Coaches understand the dynamics of blink and use them in multiple ways to assist our clients. Sometimes, it is the coach who gets a gut feeling as to what needs to happen. Other times, it is the client who gets the feeling. Either way, the feelings become part of the coaching conversation in service of the client’s goals.

Anyone who thinks that coaching is a totally rational process misses the mark entirely. We don’t meet with our clients just to analyze their situation and plan their course of action. We also meet with our clients to hear their stories and to glimpse their potential. Sometimes, just listening to the story is enough to surface those gut feelings and to get things moving in new directions. No advice is needed; we just pull on the thread of experience until the client connects the dots with a sudden knowing of what must be done.

“Aha!” is the way that sudden knowing often manifests itself. Just two weeks ago I was talking with a client in Vietnam about a new business venture. Although I have never been to Vietnam and could not, myself, head up this business venture, I can serve as a foil for instinctive intelligence. In talking about where to locate a potential new facility, I asked whether it could be built as the first module of a larger campus. “Aha!” was the client’s reaction. “That’s an excellent idea. I don’t know why we hadn’t thought of that.”

There was instant recognition of the idea’s merit. The light bulb went off and it was all we could do to keep talking to the end of our appointed time. “As soon as we get done,” he said with excitement in his voice, “I’m calling my business partners to run this by them. If it makes as much sense to them as it does to me, we’ll know where to look and what to do.” That was a blink moment. An idea surfaced in the course of the conversation and it changed everything. It changed the energy between us. Suddenly, we were leaning into the conversation, on the edges of our chairs, with newfound interest and curiosity. It also changed our thinking. The dots were connected and we moved in new directions.

New ideas can often emerge from the clients themselves, through the process of inquiry and permission giving. As coaches who understand blink, we ask different questions and encourage different answers. It’s that difference which can lead to client breakthroughs.

1) How do you feel that in your body? That’s a favorite coaching move: to get clients more connected with and trustful of what their bodies are telling them. Remember, instinctive intelligence expresses itself in the body long before the mind is aware of what’s going on. “Where do you feel that?” and “What does that feeling tell you?” are two great coaching questions.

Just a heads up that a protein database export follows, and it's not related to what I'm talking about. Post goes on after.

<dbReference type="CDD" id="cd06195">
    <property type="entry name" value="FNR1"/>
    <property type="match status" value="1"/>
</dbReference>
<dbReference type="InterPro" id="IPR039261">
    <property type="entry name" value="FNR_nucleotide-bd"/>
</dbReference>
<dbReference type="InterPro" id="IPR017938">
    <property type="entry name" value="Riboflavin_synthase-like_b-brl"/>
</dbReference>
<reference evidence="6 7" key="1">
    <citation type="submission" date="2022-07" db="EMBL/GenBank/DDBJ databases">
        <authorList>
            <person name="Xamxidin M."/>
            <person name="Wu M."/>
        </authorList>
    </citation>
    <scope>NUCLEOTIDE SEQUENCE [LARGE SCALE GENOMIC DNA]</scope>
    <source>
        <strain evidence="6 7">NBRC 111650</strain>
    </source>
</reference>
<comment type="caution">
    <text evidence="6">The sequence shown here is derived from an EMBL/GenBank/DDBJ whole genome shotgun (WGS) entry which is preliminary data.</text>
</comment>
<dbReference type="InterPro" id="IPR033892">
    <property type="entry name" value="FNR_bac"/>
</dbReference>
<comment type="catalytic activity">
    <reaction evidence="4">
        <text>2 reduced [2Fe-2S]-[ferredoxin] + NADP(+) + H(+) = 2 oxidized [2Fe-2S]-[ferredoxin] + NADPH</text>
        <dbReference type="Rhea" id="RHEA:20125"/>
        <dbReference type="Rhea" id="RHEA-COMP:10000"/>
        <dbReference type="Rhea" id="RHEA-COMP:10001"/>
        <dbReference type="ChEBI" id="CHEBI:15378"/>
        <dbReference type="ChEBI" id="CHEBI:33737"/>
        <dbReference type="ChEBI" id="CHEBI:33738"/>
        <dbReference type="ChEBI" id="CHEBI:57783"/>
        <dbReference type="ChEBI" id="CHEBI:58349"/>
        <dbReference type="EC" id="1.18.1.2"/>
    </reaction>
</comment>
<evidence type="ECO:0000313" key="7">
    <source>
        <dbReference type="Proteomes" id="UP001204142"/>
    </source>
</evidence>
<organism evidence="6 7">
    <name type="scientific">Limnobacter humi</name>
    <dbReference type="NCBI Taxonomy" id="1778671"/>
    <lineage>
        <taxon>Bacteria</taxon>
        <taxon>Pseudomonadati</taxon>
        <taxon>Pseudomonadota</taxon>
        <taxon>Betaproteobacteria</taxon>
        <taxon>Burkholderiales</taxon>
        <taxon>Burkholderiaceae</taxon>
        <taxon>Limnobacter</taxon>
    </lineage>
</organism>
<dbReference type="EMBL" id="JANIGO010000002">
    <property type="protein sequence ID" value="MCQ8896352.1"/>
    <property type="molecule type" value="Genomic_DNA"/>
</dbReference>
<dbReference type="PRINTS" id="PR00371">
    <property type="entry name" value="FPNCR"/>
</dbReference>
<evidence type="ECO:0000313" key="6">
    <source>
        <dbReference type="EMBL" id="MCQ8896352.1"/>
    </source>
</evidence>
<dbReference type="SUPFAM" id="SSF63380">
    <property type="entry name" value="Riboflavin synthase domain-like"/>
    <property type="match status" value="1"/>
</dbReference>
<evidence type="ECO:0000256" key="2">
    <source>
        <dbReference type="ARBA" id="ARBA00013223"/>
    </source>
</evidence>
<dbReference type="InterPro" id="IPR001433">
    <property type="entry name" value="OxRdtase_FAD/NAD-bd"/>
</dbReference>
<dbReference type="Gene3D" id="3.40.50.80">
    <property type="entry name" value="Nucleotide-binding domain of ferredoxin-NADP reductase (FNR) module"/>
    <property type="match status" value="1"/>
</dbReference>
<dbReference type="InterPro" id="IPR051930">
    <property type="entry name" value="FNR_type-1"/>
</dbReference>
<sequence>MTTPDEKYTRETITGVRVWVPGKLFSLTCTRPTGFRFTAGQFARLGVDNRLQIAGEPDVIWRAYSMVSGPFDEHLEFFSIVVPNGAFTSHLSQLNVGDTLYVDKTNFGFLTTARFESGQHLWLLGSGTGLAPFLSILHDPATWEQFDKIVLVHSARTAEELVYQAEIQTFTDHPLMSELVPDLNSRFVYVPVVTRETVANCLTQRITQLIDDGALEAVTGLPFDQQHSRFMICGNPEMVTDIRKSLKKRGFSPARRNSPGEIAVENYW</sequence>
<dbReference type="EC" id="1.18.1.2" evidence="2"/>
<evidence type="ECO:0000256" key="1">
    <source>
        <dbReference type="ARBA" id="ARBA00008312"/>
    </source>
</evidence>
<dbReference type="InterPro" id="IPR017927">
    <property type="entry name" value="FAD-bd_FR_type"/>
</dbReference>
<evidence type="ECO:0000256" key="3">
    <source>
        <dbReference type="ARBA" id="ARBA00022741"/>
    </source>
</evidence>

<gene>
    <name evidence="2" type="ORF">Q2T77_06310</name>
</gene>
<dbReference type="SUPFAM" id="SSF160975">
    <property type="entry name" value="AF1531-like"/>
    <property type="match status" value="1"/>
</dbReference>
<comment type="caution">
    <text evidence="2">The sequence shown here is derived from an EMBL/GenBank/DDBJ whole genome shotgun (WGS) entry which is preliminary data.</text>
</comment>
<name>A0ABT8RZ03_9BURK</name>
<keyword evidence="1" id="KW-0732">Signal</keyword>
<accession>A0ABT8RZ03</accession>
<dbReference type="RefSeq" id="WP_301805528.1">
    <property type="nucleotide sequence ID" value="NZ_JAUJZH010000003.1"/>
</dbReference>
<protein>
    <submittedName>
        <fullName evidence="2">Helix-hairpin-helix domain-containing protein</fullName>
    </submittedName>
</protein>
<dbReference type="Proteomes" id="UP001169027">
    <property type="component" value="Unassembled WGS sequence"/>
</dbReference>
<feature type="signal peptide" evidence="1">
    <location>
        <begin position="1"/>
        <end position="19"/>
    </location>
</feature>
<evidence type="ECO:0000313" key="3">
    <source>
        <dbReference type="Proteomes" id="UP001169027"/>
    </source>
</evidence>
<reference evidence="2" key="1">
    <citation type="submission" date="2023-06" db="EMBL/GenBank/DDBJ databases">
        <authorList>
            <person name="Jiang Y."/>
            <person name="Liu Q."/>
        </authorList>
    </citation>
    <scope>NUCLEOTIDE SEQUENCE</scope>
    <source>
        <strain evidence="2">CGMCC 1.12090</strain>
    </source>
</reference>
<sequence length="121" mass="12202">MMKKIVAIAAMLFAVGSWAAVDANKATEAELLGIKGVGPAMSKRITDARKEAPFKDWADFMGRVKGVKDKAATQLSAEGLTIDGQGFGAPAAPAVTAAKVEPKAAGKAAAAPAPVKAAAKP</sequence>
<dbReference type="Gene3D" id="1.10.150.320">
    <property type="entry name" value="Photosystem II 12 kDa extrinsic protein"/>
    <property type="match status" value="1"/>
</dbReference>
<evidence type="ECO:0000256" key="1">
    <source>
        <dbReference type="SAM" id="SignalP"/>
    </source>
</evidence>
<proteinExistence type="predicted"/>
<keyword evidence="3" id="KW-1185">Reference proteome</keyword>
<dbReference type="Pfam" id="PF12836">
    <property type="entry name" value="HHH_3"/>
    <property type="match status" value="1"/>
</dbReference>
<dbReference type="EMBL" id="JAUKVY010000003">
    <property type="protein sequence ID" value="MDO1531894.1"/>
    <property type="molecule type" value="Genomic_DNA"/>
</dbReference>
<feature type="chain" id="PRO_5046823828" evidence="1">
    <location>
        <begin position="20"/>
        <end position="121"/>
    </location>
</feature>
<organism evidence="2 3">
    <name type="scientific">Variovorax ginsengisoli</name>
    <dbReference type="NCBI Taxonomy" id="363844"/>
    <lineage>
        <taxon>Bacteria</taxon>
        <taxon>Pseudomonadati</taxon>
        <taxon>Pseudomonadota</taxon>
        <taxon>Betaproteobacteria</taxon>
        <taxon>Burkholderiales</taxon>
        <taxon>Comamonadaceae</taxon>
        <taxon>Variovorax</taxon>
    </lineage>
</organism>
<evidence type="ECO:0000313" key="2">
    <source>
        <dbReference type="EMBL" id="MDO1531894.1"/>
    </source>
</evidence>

I remember one client who, in the face of a business challenge, felt the restlessness in her legs. “What does that feeling tell you?” I asked. “That I need to start dancing again!” came her immediate reply. Now that was not exactly what I expected. But within a week she was both dancing again and handling the business challenge more successfully. She may well have come to that on her own; but it happened more quickly through our mindful exploration of what was happening now. She blinked, and knew what she had to do.

2) Have you ever seen that before? That another favorite coaching move: to get clients more connected with and trustful of what their own experience is telling them. Too often, clients fail to recognize the patterns just because they are not paying attention to their own history. That’s especially true when it comes to their own positive past. People are more likely to remember their traumas than their triumphs.

I remember one client who had gained and lost weight many times in her life. Her goal was to stop yo-yoing, but all she could remember were the many times that she had blown her diet. “Have you ever maintained a healthy weight at any point in your life?” I asked. “I did for about five years in the 1980s,” was her immediate reply, “but that was so long ago.” By getting her to tell the story of those five years, in detail, she reconnected with the positive energy, the motivation, and the strategies that had once worked for her and that could work for her again. As soon as she told the story, she knew what she had to do.

3) What do you think will happen? I have always enjoyed the adage, “If we don’t change direction, we’re going to end up where we’re headed.” Too often, clients fail to pay attention to the trajectory of their own lives. They do not connect the dots between what is going on now and where that will take them. But deep down they know the truth. Creative visualizations can bring that truth to the surface in powerful and moving ways.

I remember one client who wanted to do a better job at managing his money. “What do you think will happen if things continue the way they are?” I asked. “I don’t know,” came the immediate reply. “I have no idea where I stand or how things are going.” That truth came home in a big way when his credit card charge for coaching was declined for payment. The scales fell from his eyes and he quickly developed new systems and procedures, including an automatic savings plan with clear targets for the future.